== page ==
8 August 2012
by Jasper Teunissen, The Netherlands (jasperteunissen at hotmail.com)
For those who have not had the time or resources to attend the World Social Forum 2013 preparatory meeting in Monastir (July 12-17, 2012), it was not easy to stay informed about the progress and outcomes. Meanwhile, thanks to some participants who live-streamed and recorded the entire event on video, transcripts of the sessions are being made available on the web.  Deciphering these notes from Monastir certainly doesn’t give a comprehensive picture of the current state of the WSF process, but at least it offers us a first impression: a very raw and chaotic mixture of statements, proposals, concerns and critical questions in Spanish, French and English (interventions in Arab are to be translated), reflecting both the precarity and the potential of the WSF.
Here I would like to share some reflections on the ongoing organisational process towards the WSF 2013 in Tunisia. Secondly, I will present some suggestions to overcome these limitations, suggestions that are largely derived from recent experiences within the square movements and the international networks of Occupy and Indignados. And finally, I will ask you a personal question…
Some alarming impressions from Monastir
The program, which was finalized just shortly before the meeting, consisted mainly of presentations by various local, regional, thematic and ‘new’ movements. Although a number of active movements was not present, these meetings have brought an interesting and lively update on localised struggles around the world, especially from the Maghreb region.
The schedule also promised a session of the WSF International Council (IC) to “begin a discussion on the future of the WSF and of the IC itself”.  The IC was set up in 2001 as a permanent body to give continuity to the WSF process, and since then it is the main decision-making body of the WSF. The outcome of this IC meeting in Monastir has been summarized as follows: “[A] working group was established in order to review the functioning of the IC and its liaison committee, which had been largely inactive of late. Criticism was raised concerning the low level of organization and preparation which characterized the preparation assembly, despite the fact that progress was made. But we will come back to this.” 
The most obvious and crucial decisions that have been taken somewhere before or during the meeting have not been motivated nor communicated, namely the date and location of the coming WSF: 23-28 March in Tunis. Meanwhile, the visit of a group of WSF delegates to the Tunisian prime minister Hamadi Jebali had fueled rumors that the WSF could be used to postpone the general elections to be held around the same date.  As far as I know, no public statements have been made by the IC or others, except one condemning an act of gender violence during one of the meetings in Monastir. 
Another alarming signal is the absence of information and discussion about the financial situation of the WSF, while the costs for the participation of at least 20,000 people are estimated at approximately € 1 million. 
Altogether, the continuously delayed response to (self)criticism and the very limited communication offer little guidance to the Tunisian organising committee and all others who are willing to participate in the process towards the coming WSF. “[N]o podemos empezar cada foro desde zero”, we can not start from zero every time we organise a forum, as one of the participants in Monastir complained.  But maybe it’s just about time to stop waiting for the IC and others to move. If we agree that the WSF could and should become a place, a moment and a process to connect, renew and empower all our various struggles around the world, we have to take the WSF and its process into our own hands and recreate this so-called open space according to our own values.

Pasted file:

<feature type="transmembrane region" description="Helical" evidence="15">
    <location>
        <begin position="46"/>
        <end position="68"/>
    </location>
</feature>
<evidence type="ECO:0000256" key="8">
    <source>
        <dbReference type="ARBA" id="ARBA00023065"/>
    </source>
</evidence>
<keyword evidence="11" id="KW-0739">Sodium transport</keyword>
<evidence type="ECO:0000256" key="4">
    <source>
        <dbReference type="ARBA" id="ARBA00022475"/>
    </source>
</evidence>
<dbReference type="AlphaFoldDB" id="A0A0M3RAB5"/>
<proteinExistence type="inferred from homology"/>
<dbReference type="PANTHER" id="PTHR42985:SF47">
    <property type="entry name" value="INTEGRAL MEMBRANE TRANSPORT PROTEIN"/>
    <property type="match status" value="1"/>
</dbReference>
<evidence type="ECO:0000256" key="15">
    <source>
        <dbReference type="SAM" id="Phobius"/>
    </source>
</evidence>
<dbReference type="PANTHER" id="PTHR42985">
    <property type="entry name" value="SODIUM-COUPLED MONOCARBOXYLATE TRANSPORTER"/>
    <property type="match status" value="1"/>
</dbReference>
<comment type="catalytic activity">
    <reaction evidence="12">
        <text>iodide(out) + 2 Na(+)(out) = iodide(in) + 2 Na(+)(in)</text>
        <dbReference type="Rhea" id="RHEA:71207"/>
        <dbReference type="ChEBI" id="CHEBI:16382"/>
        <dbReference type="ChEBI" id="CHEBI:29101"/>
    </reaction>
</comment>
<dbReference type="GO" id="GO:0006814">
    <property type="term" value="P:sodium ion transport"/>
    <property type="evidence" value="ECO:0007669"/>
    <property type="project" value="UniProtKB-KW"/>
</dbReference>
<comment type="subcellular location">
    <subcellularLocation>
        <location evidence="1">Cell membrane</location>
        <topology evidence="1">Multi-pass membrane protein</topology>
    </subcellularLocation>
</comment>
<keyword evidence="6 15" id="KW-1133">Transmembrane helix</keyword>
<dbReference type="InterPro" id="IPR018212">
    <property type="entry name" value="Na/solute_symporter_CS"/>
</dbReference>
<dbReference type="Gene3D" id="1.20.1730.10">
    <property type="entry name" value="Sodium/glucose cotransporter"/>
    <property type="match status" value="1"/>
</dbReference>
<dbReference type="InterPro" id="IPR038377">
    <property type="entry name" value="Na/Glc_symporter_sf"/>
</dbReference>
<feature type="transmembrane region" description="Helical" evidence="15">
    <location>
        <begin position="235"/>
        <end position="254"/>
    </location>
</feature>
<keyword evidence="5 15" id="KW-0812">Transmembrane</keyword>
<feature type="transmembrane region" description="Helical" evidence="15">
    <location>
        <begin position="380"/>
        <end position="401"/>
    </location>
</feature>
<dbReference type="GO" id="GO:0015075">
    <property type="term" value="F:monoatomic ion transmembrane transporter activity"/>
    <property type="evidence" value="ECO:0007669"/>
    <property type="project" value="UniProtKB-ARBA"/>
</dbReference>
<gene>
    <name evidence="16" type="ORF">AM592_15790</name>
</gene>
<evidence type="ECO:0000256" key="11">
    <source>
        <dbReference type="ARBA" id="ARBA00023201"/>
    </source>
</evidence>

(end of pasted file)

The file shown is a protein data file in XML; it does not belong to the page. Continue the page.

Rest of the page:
Some thoughts on the production of open spaces
“A revolution that does not produce a new space has not realized its full potential; indeed it has failed in that it has not changed life itself, but has merely changed ideological superstructures, institutions or political apparatuses. A social transformation, to be truly revolutionary in character, must manifest a creative capacity in its effects on daily life, on language and on space.”Henri Lefebvre 
During the last decade many critical writings and discussions have been dedicated to the methodology of the social forum: the choice of thematic axes, the promotion of self-organised events, the transparency of decision making, strategies of communication and moblisation, the inclusiveness and extention of the forum. Unfortunately, most of these interesting and important exchanges remained within circles of ‘professional’ activists and academics. I think it’s time to revitalize these debates and bring them to the center of the social forum process, in order to confront theory with practice, transform critical thought into critical action.
To (re)open this debate I would like to present some suggestions for major shifts within the process of building open spaces such as the WSF:
1. From thematic axes towards self-organised multidimensional spaces of resistance and alternative practice
A key method to structure the program of the WSF is the division into thematic plenaries, seminars, panels, workshops or even ‘spaces’. For some of us this will remain a solid handhold and all we expect from a forum. But if we also hope for crossbreeding of issues, the rise of new coalitions and a little more adventure, we have to go beyond static and pre-defined classifications. The square movements of Arab Spring/Indignados/Occupy have shown us the possibility of mobilising and organising through radically changing the meaning of an existing space: away from the normality of everyday life dominated by state and capital, driven by the shared understanding of the urgency to resist and develop alternative forms of social life.The deep and desastrous crisis of our globalised political and economic systems can not simply be challenged step by step and sector by sector, but only by permanent wave of actions from, and in all directions. I believe that such a global uprising can not be orchestrated by any movement of movements, but can only arise from a multidimensional sense of solidarity among all participants.